Monday, November 21, 2011
UPDATE 3: 60 to 70 tents on the Quad, with more going up, plus a geodesic dome under construction.
UPDATE 2: The UC Davis English Department calls for the resignation of Katehi and the disbanding of the UC Davis police department on its official UC Davis website:
The faculty of the UC Davis English Department supports the Board of the Davis Faculty Association in calling for Chancellor Katehi’s immediate resignation and for a policy that will end the practice of forcibly removing non-violent student, faculty, staff, and community protesters by police on the UC Davis campus. Further, given the demonstrable threat posed by the University of California Police Department and other law enforcement agencies to the safety of students, faculty, staff, and community members on our campus and others in the UC system, we propose that such a policy include the disbanding of the UCPD and the institution of an ordinance against the presence of police forces on the UC Davis campus, unless their presence is specifically requested by a member of the campus community. This will initiate a genuinely collective effort to determine how best to ensure the health and safety of the campus community at UC Davis.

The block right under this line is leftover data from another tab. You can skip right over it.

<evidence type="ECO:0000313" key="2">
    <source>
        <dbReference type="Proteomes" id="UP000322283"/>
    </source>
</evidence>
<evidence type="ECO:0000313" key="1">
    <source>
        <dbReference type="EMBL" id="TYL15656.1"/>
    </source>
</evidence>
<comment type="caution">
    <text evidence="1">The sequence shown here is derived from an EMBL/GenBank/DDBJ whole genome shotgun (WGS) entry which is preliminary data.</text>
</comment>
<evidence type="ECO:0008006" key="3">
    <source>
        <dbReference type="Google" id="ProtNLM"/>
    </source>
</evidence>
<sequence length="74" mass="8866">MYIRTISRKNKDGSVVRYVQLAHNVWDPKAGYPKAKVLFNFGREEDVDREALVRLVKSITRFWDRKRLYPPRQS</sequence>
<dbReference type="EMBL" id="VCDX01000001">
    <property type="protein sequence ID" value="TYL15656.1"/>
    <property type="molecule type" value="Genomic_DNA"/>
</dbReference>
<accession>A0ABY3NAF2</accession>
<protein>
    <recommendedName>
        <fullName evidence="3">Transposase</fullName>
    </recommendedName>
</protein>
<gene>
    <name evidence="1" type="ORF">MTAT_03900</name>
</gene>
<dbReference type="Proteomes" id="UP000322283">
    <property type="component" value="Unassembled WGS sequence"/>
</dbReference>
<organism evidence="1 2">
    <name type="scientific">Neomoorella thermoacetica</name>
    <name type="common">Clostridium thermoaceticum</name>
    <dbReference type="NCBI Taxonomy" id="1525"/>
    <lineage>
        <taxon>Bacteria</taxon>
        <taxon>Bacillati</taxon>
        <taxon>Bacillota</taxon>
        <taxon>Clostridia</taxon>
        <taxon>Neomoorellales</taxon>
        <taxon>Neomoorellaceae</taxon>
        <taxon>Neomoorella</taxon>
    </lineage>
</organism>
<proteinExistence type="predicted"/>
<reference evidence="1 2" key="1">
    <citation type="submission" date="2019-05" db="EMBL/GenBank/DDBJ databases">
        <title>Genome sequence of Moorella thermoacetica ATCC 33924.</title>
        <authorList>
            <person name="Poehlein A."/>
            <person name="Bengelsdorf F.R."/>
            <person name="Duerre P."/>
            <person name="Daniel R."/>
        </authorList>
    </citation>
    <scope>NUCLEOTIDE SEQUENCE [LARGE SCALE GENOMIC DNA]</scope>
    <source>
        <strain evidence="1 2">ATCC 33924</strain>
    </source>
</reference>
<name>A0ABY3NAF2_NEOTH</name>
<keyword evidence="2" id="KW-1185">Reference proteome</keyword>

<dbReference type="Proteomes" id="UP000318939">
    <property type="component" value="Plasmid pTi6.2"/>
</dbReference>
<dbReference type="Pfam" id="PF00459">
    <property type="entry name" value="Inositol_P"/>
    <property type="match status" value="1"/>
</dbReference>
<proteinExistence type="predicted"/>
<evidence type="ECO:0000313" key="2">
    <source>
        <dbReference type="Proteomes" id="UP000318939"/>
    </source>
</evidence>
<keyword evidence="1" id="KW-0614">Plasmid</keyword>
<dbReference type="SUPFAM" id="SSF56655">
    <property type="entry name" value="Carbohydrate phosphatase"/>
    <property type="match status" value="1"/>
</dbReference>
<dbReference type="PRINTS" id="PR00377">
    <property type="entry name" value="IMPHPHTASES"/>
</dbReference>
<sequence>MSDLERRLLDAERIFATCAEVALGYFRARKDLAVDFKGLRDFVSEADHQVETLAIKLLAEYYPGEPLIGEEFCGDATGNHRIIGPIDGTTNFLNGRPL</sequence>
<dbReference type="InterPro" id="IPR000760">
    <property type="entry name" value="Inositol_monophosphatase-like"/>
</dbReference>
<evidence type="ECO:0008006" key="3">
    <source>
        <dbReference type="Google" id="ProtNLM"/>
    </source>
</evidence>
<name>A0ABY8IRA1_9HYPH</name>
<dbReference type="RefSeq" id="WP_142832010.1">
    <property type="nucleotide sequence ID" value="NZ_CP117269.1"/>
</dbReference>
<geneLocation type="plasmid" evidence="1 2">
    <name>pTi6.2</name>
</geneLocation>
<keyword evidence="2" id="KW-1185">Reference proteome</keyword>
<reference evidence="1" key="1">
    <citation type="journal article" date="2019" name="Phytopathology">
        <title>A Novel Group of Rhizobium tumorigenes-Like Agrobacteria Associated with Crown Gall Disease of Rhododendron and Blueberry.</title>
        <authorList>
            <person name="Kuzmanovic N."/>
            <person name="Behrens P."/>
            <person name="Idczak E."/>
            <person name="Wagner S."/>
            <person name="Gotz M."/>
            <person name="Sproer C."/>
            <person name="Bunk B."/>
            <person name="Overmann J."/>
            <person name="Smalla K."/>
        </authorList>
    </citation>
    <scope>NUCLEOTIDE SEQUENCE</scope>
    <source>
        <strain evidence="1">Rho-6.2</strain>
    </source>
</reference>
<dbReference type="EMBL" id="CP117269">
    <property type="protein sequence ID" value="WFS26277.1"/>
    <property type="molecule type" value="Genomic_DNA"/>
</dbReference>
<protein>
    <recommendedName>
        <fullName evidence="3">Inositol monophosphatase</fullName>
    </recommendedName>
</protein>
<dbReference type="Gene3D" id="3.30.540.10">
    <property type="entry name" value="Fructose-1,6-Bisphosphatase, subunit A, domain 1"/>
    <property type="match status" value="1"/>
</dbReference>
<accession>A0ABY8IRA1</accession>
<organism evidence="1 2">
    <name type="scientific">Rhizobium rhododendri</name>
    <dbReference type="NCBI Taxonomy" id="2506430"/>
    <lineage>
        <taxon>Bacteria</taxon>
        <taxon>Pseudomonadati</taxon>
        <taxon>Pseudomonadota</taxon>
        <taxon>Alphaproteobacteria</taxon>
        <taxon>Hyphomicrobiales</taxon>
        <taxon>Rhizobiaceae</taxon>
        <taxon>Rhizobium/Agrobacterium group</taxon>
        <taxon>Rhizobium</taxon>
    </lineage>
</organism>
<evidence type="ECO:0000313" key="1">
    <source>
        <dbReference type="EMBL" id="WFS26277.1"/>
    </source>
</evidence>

UPDATE 1: Tents going up along the centennial walkway of the Quad. A subsequent proposal at today's general assembly calling for disbanding the UC Davis police department failed with only 60% support. 80% or 90% has been commonly required for approval of a proposal at an Occupy Together assembly. There will be another general assembly tomorrow morning at 11am to commence planning for the 11/28 strike.
INITIAL POST: After a large rally on the Quad today in response to the pepper spray assault last Friday, with an estimated crowd in excess of 5,000 people, the remaining students conducted a general assembly. Upon discussing a proposal for a campus wide strike on Monday, November 28th, the students approved it by a vote of 1,720 yes votes, 6 in opposition with 20 absentions, a margin of nearly 300 to 1.
Chancellor Katehi spoke at the rally, but the students conditioned her appearance upon submission to the rules applied to all other speakers, rules that required her to stand in line and limit her remarks to one minute. She apologized for the pepper spray incident and asserted that she had to earn their trust. Students ran after her as she walked to her car, with many of them yelling don't come back. Earlier in the day, she appeared on Good Morning America and refused to resign because the university needs me. I called the Chancellor's Office to express my displeasure with such narcissism, which I did as politely as possible, resulting in a warm thank you very much from the receptionist. Apparently, the students are not the only ones who have experienced Katehi's imperious manner.